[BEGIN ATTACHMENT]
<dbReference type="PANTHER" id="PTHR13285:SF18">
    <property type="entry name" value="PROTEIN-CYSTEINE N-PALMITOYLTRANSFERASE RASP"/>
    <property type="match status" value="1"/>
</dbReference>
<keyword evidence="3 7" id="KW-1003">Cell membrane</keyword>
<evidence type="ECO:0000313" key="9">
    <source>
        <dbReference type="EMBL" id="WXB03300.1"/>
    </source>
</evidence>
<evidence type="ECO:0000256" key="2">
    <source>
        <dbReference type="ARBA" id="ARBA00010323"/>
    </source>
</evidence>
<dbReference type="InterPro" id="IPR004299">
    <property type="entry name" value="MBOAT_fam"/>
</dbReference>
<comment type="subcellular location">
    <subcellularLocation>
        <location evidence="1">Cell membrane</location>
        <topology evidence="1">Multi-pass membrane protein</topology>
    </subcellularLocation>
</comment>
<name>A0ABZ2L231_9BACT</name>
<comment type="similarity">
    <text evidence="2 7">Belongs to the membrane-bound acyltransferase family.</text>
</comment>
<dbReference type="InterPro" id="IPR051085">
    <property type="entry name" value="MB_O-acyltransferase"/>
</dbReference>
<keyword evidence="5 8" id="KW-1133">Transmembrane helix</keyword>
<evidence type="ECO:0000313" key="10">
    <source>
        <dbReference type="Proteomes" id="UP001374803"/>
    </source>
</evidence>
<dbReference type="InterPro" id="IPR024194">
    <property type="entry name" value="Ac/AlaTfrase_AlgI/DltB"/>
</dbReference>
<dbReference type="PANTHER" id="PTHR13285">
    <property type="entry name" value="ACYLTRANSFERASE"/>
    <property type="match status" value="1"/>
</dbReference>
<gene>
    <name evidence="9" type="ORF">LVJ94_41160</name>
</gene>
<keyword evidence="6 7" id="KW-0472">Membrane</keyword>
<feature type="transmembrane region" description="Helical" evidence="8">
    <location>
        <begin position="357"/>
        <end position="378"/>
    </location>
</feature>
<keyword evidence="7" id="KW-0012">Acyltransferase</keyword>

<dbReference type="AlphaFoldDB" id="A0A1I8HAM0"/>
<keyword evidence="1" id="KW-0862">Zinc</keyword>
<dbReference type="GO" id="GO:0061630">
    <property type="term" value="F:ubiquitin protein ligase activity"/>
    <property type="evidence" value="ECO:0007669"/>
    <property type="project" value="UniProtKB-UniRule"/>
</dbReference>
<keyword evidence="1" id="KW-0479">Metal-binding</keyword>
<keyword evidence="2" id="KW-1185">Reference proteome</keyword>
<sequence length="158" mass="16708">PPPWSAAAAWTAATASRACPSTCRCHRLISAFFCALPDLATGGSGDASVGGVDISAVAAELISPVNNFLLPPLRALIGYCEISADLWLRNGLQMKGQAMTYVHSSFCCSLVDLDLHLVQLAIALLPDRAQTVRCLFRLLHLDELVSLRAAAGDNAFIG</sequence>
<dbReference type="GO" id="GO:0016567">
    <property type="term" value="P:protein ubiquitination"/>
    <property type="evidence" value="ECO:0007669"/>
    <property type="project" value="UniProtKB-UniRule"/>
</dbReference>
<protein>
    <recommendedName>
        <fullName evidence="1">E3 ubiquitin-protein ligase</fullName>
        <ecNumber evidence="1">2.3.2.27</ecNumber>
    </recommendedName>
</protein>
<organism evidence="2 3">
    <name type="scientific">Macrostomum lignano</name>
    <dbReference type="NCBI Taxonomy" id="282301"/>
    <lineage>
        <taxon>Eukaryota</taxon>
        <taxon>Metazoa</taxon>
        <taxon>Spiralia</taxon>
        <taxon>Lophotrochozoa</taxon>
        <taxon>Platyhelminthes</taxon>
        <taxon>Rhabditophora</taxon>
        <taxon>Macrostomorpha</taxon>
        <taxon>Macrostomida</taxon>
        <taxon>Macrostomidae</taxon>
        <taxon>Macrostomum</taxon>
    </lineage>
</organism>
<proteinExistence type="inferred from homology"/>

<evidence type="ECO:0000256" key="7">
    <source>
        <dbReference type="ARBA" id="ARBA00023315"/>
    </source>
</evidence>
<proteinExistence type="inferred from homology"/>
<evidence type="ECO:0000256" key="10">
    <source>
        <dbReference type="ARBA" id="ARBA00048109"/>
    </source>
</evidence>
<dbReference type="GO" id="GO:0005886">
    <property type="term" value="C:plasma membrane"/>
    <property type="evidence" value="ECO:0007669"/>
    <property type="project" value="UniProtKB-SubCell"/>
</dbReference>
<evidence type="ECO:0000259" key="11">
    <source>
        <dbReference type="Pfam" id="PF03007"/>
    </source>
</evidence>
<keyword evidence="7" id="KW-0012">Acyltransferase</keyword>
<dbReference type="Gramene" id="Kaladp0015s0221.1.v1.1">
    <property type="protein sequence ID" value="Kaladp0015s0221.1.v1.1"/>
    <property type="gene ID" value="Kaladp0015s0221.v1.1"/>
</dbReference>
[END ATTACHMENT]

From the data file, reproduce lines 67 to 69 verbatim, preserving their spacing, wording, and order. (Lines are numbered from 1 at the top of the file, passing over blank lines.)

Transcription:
    <property type="term" value="P:protein ubiquitination"/>
    <property type="evidence" value="ECO:0007669"/>
    <property type="project" value="UniProtKB-UniRule"/>